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**Thevenin’s Theorem**

**Thevenin’s Theorem**

This is a very useful theorem which was introduced by French
Engineer ML Thevenin(1857-1926).

#### Thevenin’s Theorem:

**Any linear active bilateral network can be replaced by an equivalent of a voltage source in series with a resistance. The voltage source is open circuited voltage across the open circuited load terminals and the resistance being the internal resistance of the source network looking from the open circuited load terminals.**

Of course it is little bit difficult to understand at once. It
can be simplify as follows

This theorem says that, a given network when viewed from its
any two terminal points can be replaced by a single voltage “V

^{th}” source in series with a single resistance “R^{th}”.
See figure 10.1

Consider all the elements in the black box are not visible
to the out side and we only have the two terminals (AB) as the output. All the elements in
this black box can be represented by an equivalent single voltage source with a
single series resistance. This voltage is called thevenin’s voltage and
resistance is thevenin’s resistance. Let’s see how to find the values of this voltage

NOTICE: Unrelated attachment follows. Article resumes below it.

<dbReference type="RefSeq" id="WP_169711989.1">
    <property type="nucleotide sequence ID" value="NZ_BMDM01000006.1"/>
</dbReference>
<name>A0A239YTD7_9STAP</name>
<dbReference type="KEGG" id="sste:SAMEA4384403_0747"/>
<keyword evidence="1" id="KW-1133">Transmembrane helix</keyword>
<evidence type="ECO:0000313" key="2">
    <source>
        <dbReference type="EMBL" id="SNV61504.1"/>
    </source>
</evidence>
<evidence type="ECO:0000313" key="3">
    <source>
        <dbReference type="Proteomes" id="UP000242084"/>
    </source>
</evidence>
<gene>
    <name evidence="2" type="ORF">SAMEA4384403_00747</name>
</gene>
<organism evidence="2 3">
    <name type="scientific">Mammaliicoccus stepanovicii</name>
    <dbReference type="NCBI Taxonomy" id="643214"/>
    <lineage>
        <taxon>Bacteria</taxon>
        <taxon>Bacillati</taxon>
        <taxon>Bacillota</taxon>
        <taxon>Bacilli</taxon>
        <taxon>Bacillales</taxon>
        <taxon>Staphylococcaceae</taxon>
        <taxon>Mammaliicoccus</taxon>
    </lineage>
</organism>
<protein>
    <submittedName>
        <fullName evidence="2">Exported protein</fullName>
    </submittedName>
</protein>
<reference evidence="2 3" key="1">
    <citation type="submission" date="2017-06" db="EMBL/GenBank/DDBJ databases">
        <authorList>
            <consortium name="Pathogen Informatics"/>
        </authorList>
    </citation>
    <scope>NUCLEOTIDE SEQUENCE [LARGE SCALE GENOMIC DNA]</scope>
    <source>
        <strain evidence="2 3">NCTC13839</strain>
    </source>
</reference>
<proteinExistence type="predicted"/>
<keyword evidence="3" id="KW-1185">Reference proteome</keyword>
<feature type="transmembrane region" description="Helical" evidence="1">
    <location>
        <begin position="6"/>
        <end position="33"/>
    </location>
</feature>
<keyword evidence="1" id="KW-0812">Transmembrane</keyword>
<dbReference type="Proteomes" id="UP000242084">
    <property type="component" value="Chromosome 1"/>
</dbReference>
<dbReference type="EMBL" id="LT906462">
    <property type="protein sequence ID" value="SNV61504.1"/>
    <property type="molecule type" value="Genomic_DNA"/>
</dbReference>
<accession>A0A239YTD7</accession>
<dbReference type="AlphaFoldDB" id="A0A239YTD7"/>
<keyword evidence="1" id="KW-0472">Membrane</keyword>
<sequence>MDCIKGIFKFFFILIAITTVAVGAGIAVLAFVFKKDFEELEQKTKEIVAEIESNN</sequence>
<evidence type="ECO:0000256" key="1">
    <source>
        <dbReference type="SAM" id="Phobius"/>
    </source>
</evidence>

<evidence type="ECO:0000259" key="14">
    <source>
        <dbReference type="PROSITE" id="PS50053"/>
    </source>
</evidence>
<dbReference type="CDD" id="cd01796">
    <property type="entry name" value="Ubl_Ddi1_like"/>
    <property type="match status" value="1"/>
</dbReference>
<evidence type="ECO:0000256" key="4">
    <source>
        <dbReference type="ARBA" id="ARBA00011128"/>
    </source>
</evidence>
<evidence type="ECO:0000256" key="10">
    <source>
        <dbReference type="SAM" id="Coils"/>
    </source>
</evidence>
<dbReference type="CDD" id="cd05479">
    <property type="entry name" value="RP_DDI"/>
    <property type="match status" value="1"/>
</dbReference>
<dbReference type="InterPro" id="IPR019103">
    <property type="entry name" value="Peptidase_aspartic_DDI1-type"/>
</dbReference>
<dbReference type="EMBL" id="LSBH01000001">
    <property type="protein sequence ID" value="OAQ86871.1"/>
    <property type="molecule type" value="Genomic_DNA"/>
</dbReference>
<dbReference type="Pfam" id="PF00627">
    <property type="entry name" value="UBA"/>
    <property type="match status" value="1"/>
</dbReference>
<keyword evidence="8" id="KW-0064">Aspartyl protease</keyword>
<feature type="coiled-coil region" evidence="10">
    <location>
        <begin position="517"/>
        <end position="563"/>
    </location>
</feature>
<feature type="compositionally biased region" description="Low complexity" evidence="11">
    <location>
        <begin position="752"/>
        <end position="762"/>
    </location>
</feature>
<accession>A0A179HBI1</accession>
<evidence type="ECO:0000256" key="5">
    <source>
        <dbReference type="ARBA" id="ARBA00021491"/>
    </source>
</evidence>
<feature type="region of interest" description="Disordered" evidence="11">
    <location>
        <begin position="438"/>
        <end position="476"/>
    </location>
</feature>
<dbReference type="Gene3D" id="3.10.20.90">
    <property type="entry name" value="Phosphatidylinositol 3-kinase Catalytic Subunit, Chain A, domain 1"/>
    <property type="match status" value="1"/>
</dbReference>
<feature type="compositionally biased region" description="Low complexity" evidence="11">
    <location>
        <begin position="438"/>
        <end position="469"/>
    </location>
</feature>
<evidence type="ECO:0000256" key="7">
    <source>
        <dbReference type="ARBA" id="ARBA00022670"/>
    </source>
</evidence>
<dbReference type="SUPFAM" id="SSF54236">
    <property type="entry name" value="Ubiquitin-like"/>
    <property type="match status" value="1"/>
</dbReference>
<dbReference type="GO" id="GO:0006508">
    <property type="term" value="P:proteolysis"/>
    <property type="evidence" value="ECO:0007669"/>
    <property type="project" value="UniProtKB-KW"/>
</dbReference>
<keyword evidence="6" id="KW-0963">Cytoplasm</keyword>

and resistance.

The voltage across AB is called the thevinings voltage. We can
use the analysis methods and laws we have learned so far to find the voltage
across AB.

In figure 10.1 I have marked the voltage of point A as ‘V

^{/’ }. As we have grounded the point^{ }D
(D = B)

**V**^{/}= V^{th}
So we can use the nodal equation method to find V

^{/}
Applying nodal equation to point A

**(V**

^{/}- 0)/ R_{3}+ (V^{/}- 0)/ R_{2}+ (V^{/}- V_{1})/ R_{1}= 0
So if V

Note that it is not necessary to ground the circuit. But grounding makes the calculation easier. So we have to ground the suitable point according to the problem

_{1}, R_{1}, R_{2}, R_{3}are given, then we can find V^{/}which is equal to V^{th}.Note that it is not necessary to ground the circuit. But grounding makes the calculation easier. So we have to ground the suitable point according to the problem

To find the
equivalent resistance first we remove the voltage sources and short circuit it.
If ant current sources are available we also remove those sources and open
circuit it. Then we find the equivalent resistance as seen from the two
terminals A&B.

So in this problem our

**R**^{th }= R_{1}//R_{2}//R_{3}
Now we have find R

^{th}
Finally we can simplify the network as shown in figure 10.2

Wait till my next post for solved problems of thevenin’s theorem.

In this example we
don’t have any current sources however in solved problems I will add some
problems with current sources.

**If you have any problems regarding this post, please leave it as a comment. I will reply you as soon as possible.**

Pabindu lakshitha

B.Sc(Engineering Undergraduate)

thank soooooo much . it helps alot fr my exams

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